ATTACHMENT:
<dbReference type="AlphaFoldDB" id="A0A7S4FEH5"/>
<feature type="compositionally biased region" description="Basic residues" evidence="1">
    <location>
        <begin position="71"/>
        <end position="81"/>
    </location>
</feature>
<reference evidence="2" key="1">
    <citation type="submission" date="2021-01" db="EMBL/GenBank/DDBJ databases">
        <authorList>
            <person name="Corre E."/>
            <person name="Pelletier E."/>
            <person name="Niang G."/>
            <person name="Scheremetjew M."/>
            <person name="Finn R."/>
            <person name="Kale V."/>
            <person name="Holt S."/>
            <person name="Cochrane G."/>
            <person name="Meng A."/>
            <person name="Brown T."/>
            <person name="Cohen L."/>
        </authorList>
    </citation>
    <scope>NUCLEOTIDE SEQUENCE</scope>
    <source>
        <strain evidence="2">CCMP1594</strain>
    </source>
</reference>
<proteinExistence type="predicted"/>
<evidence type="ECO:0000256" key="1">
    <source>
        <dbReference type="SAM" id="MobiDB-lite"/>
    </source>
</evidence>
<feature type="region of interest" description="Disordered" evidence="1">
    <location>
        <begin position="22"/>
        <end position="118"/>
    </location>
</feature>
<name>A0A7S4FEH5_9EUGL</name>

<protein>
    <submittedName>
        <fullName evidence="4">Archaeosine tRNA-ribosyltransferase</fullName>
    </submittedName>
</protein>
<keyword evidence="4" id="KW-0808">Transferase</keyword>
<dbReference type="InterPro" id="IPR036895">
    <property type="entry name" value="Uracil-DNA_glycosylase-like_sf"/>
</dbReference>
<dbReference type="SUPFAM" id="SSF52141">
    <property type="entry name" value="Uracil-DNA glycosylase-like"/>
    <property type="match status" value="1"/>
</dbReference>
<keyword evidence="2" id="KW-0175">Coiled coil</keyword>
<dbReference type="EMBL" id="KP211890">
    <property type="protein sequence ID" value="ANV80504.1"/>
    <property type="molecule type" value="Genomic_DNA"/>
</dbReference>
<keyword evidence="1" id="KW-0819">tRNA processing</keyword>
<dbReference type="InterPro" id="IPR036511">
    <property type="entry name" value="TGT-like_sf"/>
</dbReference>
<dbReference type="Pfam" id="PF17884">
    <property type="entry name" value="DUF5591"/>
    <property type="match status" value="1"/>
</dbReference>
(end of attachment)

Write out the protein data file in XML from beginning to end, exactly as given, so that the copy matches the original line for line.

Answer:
<dbReference type="AlphaFoldDB" id="A0A7S4FEH5"/>
<feature type="compositionally biased region" description="Basic residues" evidence="1">
    <location>
        <begin position="71"/>
        <end position="81"/>
    </location>
</feature>
<reference evidence="2" key="1">
    <citation type="submission" date="2021-01" db="EMBL/GenBank/DDBJ databases">
        <authorList>
            <person name="Corre E."/>
            <person name="Pelletier E."/>
            <person name="Niang G."/>
            <person name="Scheremetjew M."/>
            <person name="Finn R."/>
            <person name="Kale V."/>
            <person name="Holt S."/>
            <person name="Cochrane G."/>
            <person name="Meng A."/>
            <person name="Brown T."/>
            <person name="Cohen L."/>
        </authorList>
    </citation>
    <scope>NUCLEOTIDE SEQUENCE</scope>
    <source>
        <strain evidence="2">CCMP1594</strain>
    </source>
</reference>
<proteinExistence type="predicted"/>
<evidence type="ECO:0000256" key="1">
    <source>
        <dbReference type="SAM" id="MobiDB-lite"/>
    </source>
</evidence>
<feature type="region of interest" description="Disordered" evidence="1">
    <location>
        <begin position="22"/>
        <end position="118"/>
    </location>
</feature>
<name>A0A7S4FEH5_9EUGL</name>

<protein>
    <submittedName>
        <fullName evidence="4">Archaeosine tRNA-ribosyltransferase</fullName>
    </submittedName>
</protein>
<keyword evidence="4" id="KW-0808">Transferase</keyword>
<dbReference type="InterPro" id="IPR036895">
    <property type="entry name" value="Uracil-DNA_glycosylase-like_sf"/>
</dbReference>
<dbReference type="SUPFAM" id="SSF52141">
    <property type="entry name" value="Uracil-DNA glycosylase-like"/>
    <property type="match status" value="1"/>
</dbReference>
<keyword evidence="2" id="KW-0175">Coiled coil</keyword>
<dbReference type="EMBL" id="KP211890">
    <property type="protein sequence ID" value="ANV80504.1"/>
    <property type="molecule type" value="Genomic_DNA"/>
</dbReference>
<keyword evidence="1" id="KW-0819">tRNA processing</keyword>
<dbReference type="InterPro" id="IPR036511">
    <property type="entry name" value="TGT-like_sf"/>
</dbReference>
<dbReference type="Pfam" id="PF17884">
    <property type="entry name" value="DUF5591"/>
    <property type="match status" value="1"/>
</dbReference>